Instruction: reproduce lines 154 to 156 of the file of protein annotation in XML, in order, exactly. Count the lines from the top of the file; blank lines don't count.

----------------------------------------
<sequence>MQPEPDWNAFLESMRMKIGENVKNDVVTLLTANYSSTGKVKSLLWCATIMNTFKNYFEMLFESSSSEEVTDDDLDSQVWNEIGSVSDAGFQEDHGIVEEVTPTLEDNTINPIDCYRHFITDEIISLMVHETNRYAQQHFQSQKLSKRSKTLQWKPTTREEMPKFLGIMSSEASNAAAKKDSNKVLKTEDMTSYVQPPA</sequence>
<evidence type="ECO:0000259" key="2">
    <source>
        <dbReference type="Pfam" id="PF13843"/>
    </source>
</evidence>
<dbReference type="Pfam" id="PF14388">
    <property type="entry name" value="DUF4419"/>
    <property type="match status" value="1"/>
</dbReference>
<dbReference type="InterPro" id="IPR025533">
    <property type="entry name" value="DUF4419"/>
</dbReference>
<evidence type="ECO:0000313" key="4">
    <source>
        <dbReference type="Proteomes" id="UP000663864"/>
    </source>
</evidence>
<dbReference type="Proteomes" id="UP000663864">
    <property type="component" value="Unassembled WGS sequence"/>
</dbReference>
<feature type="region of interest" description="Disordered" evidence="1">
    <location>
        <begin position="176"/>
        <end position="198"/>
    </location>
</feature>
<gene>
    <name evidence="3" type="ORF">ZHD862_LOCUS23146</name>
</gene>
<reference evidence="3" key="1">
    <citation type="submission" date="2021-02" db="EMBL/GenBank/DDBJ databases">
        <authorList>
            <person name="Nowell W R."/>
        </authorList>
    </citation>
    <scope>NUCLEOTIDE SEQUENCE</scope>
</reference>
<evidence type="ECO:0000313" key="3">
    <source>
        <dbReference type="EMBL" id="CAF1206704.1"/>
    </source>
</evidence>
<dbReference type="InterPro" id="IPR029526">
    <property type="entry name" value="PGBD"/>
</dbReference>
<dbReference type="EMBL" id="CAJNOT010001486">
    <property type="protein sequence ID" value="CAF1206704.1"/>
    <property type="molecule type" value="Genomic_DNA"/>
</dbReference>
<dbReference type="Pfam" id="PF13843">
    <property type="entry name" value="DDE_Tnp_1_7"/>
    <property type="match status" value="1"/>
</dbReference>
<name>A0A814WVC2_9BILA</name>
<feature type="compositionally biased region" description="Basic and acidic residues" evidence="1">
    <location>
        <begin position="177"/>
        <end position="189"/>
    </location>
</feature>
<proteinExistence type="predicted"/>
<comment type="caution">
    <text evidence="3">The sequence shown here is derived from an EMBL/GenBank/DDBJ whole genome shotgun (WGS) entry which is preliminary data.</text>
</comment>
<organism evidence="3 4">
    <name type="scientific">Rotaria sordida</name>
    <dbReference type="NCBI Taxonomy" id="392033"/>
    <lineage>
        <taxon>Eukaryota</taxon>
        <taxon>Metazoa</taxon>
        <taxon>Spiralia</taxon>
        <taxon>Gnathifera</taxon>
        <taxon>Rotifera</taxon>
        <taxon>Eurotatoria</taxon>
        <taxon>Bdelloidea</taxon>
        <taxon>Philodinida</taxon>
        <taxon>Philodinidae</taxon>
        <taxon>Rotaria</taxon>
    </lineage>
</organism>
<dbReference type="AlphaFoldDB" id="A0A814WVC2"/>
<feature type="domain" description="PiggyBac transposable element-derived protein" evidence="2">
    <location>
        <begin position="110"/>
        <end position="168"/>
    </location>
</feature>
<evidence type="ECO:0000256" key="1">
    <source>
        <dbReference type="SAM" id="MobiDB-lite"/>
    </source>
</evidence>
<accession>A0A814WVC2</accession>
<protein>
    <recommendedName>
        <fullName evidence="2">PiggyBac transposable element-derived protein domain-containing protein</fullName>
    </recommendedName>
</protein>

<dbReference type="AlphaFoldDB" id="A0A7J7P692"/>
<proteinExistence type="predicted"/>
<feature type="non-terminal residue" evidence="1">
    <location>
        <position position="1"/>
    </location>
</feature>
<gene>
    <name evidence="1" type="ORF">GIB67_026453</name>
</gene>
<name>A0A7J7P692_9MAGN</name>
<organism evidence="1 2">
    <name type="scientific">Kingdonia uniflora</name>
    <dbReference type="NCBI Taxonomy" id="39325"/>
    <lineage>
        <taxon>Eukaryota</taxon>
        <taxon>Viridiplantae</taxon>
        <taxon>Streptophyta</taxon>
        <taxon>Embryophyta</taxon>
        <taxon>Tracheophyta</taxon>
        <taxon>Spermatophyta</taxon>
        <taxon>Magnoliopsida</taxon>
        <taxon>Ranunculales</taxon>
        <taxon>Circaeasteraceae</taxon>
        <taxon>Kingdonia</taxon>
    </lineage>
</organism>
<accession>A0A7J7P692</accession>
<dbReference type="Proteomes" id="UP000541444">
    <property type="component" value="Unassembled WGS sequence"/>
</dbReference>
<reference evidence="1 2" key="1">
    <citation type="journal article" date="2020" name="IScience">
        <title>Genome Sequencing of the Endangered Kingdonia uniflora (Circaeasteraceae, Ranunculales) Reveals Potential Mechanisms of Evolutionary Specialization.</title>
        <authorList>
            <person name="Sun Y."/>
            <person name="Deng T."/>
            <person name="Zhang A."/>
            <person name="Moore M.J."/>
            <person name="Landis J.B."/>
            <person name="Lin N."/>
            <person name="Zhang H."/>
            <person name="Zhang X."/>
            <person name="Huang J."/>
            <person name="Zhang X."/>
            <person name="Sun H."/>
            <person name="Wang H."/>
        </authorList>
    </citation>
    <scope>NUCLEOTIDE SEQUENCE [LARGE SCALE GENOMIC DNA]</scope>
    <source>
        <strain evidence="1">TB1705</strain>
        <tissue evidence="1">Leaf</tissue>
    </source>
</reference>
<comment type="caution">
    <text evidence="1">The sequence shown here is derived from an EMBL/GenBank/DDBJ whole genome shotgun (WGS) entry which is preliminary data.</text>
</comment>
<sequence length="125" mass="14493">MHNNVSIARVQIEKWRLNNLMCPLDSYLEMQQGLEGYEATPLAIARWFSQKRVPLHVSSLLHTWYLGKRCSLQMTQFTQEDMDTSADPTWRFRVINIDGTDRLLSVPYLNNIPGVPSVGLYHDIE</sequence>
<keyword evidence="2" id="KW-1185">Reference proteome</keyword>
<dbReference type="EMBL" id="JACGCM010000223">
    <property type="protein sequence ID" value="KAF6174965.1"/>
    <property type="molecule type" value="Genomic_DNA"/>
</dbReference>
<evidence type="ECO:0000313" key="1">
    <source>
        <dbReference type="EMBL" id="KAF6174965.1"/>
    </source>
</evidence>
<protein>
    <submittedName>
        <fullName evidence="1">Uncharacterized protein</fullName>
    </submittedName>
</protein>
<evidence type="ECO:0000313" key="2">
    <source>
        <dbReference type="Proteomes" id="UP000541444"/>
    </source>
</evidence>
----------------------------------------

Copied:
</reference>
<comment type="caution">
    <text evidence="1">The sequence shown here is derived from an EMBL/GenBank/DDBJ whole genome shotgun (WGS) entry which is preliminary data.</text>